The Karen have a really wonderful tradition.
On 30 November, everyone comes together as a community and stays up until midnight to welcome December. The whole month celebrates Christmas.
We joined in, and I think we’ll make it our tradition, too.
The day was a celebration, too. No classes, and just a few chores necessary for the evening events. Most of the day was filled with volleyball games.
Throughout the day I was very aware of the similarities at the core of our cultures; but the great differences that exist parallel. Volleyball was a great example: the game was essentially the same, with a few added kicks that seem to be permitted. The boys played hard and impressed the girls, who sat on the sidelines cheering and squealing when the ball left bounds in their direction.
But while there were similarities, there were differences. I have never seen quite a game of volleyball. They have Olympic intensity, and I might argue Olympic strength or more. Every smack of the ball was loud in my ear, and my eyes were amazed at the leaping and flipping and somehow landing back on feet.
The gear was far less than Olympic level. About a third wore tennis shoes of some form–mostly the local version of Keds with holes around the toes. Another third wore flip flops or other sandals; the final third went barefoot.
It was very fun to watch, and almost the highlight of the day.
It was beat by Henry.
Mid-morning, we were sitting around talking with some students. They were telling their stories while Stephen recorded them for future projects. We heard some dogs chasing something and barking aggressively; Stephen glanced out the window.
We then spent about an hour feeding Henry bananas and giving him water. He preferred females, we learned pretty quickly. He only let Stephen and the male students get within a distance, but he happily drank from the cup I held.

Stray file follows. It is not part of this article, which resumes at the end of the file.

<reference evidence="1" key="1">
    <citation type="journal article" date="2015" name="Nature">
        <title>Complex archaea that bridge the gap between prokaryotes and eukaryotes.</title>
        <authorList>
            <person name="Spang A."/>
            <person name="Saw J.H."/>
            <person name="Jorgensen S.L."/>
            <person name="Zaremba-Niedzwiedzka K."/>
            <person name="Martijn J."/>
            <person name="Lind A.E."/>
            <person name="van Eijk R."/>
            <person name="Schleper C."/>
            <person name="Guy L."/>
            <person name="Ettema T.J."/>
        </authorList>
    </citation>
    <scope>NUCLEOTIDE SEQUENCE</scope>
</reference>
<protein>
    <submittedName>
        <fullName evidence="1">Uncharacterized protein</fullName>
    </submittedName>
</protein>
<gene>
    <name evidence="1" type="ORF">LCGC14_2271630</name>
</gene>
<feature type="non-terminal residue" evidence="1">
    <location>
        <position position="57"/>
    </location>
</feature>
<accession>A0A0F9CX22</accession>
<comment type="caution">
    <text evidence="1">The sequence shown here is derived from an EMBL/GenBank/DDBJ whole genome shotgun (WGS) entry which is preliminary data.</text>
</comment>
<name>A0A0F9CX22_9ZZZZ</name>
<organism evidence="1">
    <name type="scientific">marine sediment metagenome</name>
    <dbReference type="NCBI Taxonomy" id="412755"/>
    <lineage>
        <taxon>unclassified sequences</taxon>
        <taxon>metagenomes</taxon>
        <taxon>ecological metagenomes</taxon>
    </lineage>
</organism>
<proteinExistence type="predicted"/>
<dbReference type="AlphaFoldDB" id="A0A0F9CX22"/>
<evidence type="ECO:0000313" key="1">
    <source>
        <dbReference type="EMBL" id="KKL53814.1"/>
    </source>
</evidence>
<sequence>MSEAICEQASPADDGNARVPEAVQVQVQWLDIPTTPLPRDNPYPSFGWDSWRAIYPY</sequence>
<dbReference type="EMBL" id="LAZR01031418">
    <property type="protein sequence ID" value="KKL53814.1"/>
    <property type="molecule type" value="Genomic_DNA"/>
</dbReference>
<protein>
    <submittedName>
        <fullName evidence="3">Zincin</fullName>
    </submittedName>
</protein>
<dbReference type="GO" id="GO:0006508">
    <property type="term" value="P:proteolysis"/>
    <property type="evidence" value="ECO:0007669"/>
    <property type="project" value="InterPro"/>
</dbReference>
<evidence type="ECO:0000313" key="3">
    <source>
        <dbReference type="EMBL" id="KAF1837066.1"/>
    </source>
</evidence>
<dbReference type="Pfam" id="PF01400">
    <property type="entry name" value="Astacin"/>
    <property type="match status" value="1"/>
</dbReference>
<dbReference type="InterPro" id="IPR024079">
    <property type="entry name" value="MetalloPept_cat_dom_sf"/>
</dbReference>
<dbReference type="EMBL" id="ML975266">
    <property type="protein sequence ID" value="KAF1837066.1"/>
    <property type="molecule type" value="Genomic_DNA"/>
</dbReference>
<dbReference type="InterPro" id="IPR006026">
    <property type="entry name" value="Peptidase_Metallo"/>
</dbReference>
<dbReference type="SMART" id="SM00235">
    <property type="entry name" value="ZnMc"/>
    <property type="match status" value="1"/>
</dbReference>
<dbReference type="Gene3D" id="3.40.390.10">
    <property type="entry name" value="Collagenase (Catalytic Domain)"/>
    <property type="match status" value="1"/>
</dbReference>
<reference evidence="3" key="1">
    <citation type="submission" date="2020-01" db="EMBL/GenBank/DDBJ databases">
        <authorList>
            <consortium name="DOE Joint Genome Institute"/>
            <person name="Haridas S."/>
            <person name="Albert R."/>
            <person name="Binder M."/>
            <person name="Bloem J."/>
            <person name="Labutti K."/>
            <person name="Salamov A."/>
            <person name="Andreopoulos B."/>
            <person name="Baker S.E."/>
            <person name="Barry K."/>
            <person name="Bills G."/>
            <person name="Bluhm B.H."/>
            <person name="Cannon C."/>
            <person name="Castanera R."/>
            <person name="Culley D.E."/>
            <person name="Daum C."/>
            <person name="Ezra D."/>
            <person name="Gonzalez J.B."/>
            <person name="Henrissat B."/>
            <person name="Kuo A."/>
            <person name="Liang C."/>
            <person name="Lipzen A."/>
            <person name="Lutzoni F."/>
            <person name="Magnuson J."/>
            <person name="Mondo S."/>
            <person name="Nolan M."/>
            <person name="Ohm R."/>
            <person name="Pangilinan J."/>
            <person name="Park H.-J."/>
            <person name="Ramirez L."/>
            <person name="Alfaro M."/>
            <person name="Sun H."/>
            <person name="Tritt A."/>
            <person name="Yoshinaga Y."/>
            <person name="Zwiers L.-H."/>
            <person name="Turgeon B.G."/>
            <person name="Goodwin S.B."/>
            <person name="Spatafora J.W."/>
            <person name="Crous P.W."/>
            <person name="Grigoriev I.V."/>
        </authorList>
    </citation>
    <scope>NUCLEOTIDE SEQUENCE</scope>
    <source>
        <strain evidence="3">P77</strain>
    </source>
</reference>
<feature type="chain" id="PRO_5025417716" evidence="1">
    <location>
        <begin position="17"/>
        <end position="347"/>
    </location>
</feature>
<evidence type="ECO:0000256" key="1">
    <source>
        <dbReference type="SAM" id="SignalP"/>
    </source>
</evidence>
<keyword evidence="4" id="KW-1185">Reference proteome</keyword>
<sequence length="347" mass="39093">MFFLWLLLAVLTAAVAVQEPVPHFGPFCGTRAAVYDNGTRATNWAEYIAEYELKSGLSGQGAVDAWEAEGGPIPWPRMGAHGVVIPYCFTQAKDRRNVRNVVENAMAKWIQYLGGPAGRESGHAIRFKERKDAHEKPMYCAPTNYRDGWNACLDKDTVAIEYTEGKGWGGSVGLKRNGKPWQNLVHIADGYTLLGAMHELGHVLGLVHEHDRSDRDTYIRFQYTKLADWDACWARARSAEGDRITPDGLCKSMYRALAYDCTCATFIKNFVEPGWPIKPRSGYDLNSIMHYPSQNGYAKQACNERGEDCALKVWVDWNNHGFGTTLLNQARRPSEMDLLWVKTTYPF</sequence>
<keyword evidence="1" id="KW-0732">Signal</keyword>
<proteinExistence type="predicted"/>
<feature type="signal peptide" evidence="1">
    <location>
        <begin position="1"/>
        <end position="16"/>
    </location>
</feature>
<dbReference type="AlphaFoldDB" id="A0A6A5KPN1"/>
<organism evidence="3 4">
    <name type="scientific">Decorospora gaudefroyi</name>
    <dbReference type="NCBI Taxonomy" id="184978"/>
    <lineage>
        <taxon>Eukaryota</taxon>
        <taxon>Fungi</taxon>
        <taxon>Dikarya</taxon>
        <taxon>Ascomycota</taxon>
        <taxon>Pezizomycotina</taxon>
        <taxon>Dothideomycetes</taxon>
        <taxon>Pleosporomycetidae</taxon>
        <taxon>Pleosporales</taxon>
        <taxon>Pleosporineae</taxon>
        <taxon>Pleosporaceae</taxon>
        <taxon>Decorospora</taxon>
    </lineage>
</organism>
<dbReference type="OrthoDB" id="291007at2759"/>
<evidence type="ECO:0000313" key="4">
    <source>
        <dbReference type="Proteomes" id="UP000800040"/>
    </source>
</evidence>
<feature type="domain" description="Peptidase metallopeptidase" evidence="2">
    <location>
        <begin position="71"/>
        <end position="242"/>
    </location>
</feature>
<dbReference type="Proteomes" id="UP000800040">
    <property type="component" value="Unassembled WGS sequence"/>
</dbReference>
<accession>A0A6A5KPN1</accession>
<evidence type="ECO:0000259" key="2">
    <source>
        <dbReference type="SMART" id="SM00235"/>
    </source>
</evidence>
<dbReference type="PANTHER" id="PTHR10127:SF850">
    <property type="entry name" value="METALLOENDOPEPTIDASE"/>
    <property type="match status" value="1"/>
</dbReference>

In the past, he was living with a family in a nearby community. Once he got loose, he couldn’t find his way back. Now, he was quite open to people feeding him, but he kept his distance.
Later, he got into a little trouble. The students found him destroying things in the school and had to catch him. They planned to give him back to the family, but kept him around the school for a few days until we left. I think this was mostly because we loved it. We saved food for Henry at every meal and took it out to him.
In the end, Stephen decided we’ll be getting a monkey soon. Previously, he was hoping for a baby elephant–which does grow into a huge elephant, I keep reminding–so I would prefer a monkey. A monkey is one of the few animals that is cute as a baby and as an adult. However, I’m still keen on the idea of a bunny farm for the neighbors.
The rest of Sweet December was still wonderful. We had a wonderful meal with the surrounding three communities all together. We then had a church service full of Christmas songs and part one of a two-part sermon by Stephen. The evening was full of games, watching Elf, and even a few fireworks at midnight. We had a second service after the fireworks, where Stephen tiredly finished his sermon on the Christmas story and we sang more Christmas carols.
And then we had breakfast of rice soup, and stared at the beautiful sky. We’re not sure what to call this, but it was like a night rainbow–a halo around the moon with very light color to it. Absolutely gorgeous.
And we were absolutely tired. So we crashed at 1am, only to hear the students out doing their chores at 5:30am.
In the following days, we confirmed what their favorite Christmas carol is. We sang Joy to the World twice on Sweet December, and then sang it once on Saturday and twice on Sunday. That is a whole lot of joy.